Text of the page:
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Understanding Disability Benefits and Autism
Part 2 of 2: Autism in Young Adults

Autistic young adults often face a difficult time as they transition to adulthood. Even if an individual functions well enough to consider entering the working world, they learn that employers are in business to make money and generally cannot provide autistic young adults with the support and accommodations they may have had in an educational setting. The social functioning problems that are characteristic of autism can greatly limit or preclude employment opportunities. Here are some points about Social Security benefits that autistic young adults and their those within their support systems should consider:

1. When Someone Reaches the Age of 18, Medical Disability Determination Standards Change

Part 1 of this series explained the disability determination for a child with autism. At age 18, adult disability standards apply. The listing for adults with autism is different than its childhood counterpart. Social Security decision-makers will also consider whether an adult is capable of regular and continuing employment.

2. At Age 18, an Autistic Young Adult May Become Eligible for Benefits that Were Previously Unavailable

The SSI benefits described in Part I are available to disabled children whose parents have relatively little income. At age 18, however, the child’s income will be also be considered. This means that a child whose parents are relatively high earners may be financially eligible for SSI at age 18. Also, Childhood Disability Benefits can be available to individuals who are deemed disabled between the ages of 18 and 22. These can amount to more than an SSI benefit because they are based on the earnings of a parent who is retired, disabled, or deceased. Keller & Keller’s disability team can talk with you about your potential eligibility for these benefits.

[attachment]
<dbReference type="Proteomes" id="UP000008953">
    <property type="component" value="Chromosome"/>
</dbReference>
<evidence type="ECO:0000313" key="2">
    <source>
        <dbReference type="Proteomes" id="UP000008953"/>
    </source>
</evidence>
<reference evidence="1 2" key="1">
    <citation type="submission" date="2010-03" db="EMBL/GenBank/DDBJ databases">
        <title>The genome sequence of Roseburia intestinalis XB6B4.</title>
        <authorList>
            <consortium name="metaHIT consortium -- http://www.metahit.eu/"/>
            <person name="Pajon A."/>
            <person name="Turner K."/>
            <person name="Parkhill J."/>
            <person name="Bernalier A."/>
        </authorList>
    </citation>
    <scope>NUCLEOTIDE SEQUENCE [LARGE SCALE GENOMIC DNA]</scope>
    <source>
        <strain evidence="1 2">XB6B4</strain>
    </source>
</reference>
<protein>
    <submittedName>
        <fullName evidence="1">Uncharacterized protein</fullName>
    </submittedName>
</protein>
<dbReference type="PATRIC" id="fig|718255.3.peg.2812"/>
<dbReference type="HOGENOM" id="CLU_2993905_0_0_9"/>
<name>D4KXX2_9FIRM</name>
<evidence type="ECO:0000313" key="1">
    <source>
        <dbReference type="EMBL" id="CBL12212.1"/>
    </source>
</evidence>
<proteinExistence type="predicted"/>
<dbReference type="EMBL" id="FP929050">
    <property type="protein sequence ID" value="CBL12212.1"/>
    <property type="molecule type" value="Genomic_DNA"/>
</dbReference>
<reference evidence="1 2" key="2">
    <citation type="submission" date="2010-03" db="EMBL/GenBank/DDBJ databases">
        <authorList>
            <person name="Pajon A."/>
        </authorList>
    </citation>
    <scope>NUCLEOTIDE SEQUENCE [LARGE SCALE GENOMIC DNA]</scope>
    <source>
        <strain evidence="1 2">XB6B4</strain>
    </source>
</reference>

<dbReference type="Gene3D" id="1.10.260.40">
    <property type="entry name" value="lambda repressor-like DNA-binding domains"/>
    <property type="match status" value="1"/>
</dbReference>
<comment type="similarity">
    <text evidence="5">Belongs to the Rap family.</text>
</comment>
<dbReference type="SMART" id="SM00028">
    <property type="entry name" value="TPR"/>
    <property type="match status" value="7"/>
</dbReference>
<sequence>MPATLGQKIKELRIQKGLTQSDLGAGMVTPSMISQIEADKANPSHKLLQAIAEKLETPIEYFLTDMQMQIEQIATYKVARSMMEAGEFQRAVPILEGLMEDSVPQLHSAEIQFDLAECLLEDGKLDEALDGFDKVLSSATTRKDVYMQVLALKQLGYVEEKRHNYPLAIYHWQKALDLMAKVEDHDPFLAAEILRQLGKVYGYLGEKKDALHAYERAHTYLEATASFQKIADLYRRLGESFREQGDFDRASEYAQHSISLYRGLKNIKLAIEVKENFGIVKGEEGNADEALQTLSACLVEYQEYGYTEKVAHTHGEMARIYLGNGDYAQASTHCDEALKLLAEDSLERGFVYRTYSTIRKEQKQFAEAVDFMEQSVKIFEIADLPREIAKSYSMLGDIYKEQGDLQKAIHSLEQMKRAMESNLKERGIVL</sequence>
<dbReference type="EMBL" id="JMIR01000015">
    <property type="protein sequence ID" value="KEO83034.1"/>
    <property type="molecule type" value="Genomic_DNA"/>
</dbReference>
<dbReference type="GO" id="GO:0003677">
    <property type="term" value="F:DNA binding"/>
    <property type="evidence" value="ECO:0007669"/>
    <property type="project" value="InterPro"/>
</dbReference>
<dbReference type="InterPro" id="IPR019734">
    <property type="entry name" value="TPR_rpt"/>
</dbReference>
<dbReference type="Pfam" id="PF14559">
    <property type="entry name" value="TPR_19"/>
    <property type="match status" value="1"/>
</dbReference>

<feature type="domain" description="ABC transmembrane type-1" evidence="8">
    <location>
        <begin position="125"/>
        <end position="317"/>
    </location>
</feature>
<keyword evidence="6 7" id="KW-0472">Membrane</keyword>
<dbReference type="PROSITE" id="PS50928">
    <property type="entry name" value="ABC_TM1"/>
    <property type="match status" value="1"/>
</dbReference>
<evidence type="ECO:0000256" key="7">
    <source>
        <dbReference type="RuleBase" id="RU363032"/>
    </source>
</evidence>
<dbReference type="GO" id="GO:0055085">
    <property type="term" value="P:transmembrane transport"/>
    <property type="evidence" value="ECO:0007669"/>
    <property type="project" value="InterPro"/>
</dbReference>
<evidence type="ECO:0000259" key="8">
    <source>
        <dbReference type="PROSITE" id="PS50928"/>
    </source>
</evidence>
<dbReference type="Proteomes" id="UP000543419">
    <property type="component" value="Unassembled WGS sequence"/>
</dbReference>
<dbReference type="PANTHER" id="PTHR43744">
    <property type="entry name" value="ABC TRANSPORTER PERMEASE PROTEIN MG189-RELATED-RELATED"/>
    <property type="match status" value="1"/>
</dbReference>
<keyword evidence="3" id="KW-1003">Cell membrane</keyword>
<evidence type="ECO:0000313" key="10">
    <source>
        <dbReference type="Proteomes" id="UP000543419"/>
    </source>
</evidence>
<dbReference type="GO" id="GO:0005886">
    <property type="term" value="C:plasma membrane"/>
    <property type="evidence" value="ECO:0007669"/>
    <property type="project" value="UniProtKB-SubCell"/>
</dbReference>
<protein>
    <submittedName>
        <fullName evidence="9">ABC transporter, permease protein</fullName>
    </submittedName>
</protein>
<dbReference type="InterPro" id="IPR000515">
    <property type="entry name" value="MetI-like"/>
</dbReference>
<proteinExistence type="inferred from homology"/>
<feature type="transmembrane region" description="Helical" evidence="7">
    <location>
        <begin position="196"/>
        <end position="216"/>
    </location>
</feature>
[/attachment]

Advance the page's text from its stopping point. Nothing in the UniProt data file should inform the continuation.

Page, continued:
3. Regular Interaction with Others Can Often Benefit Autistic Young Adults

Research indicates that children diagnosed with autism can show a reduction in autistic behaviors as they grow older. This process may be aided by positive social contact in a supportive environment. This weighs against discouraging young adults with autism from making attempts at working, volunteering, or continuing education. Disability benefits are intended for those who cannot work on a regular and continuing basis. Part-time work with earnings under a certain threshold will not disqualify a young adult from obtaining disability benefits. At Keller & Keller, we understand the nuances of these rules and can advise you on them.

4. Autistic Young Adults May Have Opportunities for Accommodated Work

Vocational rehabilitation programs are in place to help those with challenges contribute in the workforce. Programs can provide incentives for employers to hire individuals with disabilities when doing so would not be otherwise economically viable. Autistic young adults should consider participation in these programs. They can be more vulnerable to anxiety and depression, but staying busy and interacting in an employment setting can help fend off these disorders. It is important to keep in mind that relatively low earnings from accommodated employment will not necessarily make someone ineligible for disability benefits.

5. At Keller & Keller, We Can Help Navigate This Difficult Transition

Autistic young adults who cannot support themselves financially may have concerns about how pursuing educational or accommodated employment opportunities would impact their chances of getting the benefits they need. When combined with the social challenges associated with autism, these concerns can make pursuit of these opportunities seem overwhelming. At Keller & Keller, we can answer your questions and work with you on developing a plan for obtaining the financial assistance necessary for survival while pursuing opportunities by which an autistic young adult can help himself and the community.

Special thanks to Keller & Keller paralegal Cassie Smith for research assistance.

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